Leading the way in innovative mentorship

Innovation is on the curriculum at UNC. And with the Adams Apprenticeship, Carolina’s highest potential student leaders are receiving entrepreneurship mentoring and connections to a powerful network.

Designed to accelerate the entrepreneurial careers of some of UNC’s top students, the Adams Apprenticeship, a program of the UNC Kenan-Flagler Business School’s Center for Entrepreneurial Studies, enrolls undergraduate juniors and first-year graduate students from across the University for a 12-month program. The comprehensive program results in a life-long network of students and successful UNC alumni and friends – comprised of 280 leaders in 2018 —that shapes, supports and speeds the transition to entrepreneurial careers with successful outcomes.

Mary Margaret Milley (MBA ’19)—a member of the 2018 Adams Apprentice cohort—has launched Viyb, a company designed to make finding mental health care more accessible. UNC’s focus on entrepreneurship is one of the reasons she chose UNC Kenan-Flagler for graduate school.

“The network the Adams Apprenticeship offers is unique,” says Milley. “I am really impressed with everyone’s commitment to making Chapel Hill a ground zero for entrepreneurs to grow. The mentors are a network of people really committed to upholding Tar Heel culture and helping students succeed,” she says.

Being exposed to students from other departments and with completely different backgrounds has already benefited her company. “Culturally, this is a very tight knit group,” she says. “This is going to be very useful going forward and in exploring entrepreneurship long term.”

The Adams Apprenticeship provides curricular and co-curricular leadership development training and the opportunity to travel to New York and San Francisco to learn about these key markets and further build the students’ networks. Apprentices attend two daylong conferences at UNC which feature inspiring talks and networking opportunities. In addition, students receive access to and mentorship from UNC’s most successful entrepreneurs.

That mentorship has been life changing for Alexandra Hehlen, who during her sophomore year at UNC founded “Coulture,” a fashion magazine that features diverse global perspectives and models of all sizes, shapes, gender identities, and races. A member of the Adams Apprenticeship 2017 cohort, Hehlen plans to work in New York City as an art director or creative director in the fashion industry after receiving her bachelor’s degree from UNC in May 2018.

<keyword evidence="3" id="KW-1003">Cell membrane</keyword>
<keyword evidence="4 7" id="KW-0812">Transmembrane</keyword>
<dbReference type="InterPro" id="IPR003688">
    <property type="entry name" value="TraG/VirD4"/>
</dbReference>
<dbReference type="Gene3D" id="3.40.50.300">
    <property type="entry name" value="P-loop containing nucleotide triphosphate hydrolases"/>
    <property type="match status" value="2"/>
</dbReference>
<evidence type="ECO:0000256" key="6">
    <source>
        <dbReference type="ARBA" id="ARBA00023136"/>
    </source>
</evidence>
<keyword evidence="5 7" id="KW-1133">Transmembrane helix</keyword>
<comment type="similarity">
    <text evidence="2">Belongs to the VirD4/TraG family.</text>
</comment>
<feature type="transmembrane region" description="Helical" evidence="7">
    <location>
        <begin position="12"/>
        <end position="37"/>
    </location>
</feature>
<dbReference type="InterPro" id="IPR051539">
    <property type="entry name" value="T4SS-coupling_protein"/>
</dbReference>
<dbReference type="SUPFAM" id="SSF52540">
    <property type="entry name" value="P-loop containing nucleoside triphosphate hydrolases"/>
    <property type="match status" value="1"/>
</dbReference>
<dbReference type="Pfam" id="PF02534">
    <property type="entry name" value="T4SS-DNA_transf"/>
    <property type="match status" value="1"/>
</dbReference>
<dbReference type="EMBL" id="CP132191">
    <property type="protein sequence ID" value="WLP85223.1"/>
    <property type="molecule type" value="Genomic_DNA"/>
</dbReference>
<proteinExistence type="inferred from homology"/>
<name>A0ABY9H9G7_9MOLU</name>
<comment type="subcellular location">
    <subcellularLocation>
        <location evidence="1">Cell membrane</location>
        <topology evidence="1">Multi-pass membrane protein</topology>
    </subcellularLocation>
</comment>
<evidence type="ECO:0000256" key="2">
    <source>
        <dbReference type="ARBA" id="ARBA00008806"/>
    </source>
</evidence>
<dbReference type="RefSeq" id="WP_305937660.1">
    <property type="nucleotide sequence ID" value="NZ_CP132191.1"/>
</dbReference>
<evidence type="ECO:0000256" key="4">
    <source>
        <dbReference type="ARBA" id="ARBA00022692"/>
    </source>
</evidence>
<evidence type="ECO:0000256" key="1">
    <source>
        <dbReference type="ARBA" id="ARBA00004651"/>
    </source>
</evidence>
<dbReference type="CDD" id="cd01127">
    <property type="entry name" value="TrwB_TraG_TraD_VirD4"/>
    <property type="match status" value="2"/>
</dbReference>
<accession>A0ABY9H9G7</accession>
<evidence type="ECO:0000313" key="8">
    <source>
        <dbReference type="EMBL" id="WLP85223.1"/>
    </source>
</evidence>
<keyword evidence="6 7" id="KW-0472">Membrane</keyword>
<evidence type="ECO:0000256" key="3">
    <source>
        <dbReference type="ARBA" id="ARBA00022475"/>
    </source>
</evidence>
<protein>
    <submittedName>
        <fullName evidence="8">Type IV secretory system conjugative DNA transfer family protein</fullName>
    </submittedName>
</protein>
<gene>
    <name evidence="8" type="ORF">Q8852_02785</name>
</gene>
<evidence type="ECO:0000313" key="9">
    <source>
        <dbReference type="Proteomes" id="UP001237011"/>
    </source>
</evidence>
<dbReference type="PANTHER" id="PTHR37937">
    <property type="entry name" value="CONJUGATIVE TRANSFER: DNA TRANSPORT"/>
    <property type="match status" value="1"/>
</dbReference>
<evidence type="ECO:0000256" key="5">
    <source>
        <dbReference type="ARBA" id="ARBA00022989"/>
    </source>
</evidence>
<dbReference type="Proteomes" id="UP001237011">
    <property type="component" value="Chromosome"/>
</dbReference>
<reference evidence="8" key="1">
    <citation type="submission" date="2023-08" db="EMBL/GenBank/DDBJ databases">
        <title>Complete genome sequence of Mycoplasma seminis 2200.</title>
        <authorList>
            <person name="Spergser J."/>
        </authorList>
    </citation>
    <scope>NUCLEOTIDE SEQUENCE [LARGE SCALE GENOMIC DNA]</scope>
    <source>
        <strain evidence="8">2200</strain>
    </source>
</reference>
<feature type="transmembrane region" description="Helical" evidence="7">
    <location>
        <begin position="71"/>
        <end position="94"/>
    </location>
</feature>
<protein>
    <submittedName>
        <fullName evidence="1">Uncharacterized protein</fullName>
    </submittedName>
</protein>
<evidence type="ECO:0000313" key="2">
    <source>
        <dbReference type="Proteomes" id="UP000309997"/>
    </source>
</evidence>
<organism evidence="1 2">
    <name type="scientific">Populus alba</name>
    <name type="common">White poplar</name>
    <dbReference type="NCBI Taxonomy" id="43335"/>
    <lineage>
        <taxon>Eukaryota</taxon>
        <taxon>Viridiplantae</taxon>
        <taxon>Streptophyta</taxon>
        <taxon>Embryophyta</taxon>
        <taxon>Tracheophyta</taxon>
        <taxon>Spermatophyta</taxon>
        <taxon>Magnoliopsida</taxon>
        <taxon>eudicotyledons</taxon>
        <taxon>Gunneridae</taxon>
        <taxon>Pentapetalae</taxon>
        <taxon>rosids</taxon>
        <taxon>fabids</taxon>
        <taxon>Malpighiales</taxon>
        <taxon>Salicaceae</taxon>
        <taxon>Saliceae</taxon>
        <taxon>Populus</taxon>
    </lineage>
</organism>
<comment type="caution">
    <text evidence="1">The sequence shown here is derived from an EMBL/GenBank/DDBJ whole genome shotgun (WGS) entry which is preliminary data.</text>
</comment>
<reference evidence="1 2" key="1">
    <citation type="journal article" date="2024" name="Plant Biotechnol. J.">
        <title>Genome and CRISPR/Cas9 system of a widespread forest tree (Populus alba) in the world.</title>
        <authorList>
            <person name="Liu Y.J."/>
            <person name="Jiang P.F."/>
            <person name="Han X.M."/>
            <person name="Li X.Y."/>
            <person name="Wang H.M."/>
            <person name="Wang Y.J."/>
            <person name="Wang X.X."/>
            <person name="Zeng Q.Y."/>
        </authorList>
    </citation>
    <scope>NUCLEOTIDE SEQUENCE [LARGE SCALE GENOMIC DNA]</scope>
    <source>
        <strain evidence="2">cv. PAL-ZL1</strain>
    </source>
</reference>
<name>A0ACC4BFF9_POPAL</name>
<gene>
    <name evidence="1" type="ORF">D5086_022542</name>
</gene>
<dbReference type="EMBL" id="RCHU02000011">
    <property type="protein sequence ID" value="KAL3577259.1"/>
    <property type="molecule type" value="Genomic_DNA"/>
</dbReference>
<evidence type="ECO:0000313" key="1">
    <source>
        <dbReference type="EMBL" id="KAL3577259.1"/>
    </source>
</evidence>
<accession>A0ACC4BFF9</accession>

One of her mentors is Dana McMahan, a professor in the UNC School of Media and Journalism professor). “She is my wonder woman, “says Hehlen.”Last year, she started helping me figure out what I wanted to do and saw something in me I didn’t see in myself yet.”

McMahan suggested that Hehlen think about art direction and made a connection for her with an agency in New York. Hehlen interned there last summer, working on campaigns for brands including Ralph Lauren and Tom Ford. “I never would have figured out this career direction without her,” says Hehlen.

One of her favorite parts of the Adams Apprenticeship is the people. “The board of advisors I have been fortunate to cultivate has helped me through bumps in the road, both with my venture and my future,” she says. “My fellow classmates and cohort have been essential in my time here at UNC; getting to spend time with people who are like-minded and similarly driven to change the world through entrepreneurship is such a blessing.” She expresses her appreciation for the passion of the Adams staff. “They treat the program as a startup and I value that an entrepreneurial focus permeates the entire organization,” she says.

Edgar Walker (BA ’16), a member of the 2016 Adams Apprenticeship, works on the analytics team for Bleacher Report in San Francisco. “The lessons I learned during the apprenticeship are very relevant and affect how I work day-to-day,” he says.

“What’s important is that this is one of the few programs invested in the students themselves rather than the outcome they can create,” says Walker. “That ladders up to the lofty and ambitious vision to create a world-class mentorship program, which it is well on its way to doing.”

Walker describes the Adams Apprenticeship as a lifelong program. “I’m involved in meeting with students as a recent grad who can be a bit of an advisor,” he says. “I’m looking forward to giving back and excited to see how this program continues to support me, my peers and future students and see the impact we make and the people we can lead moving forward.”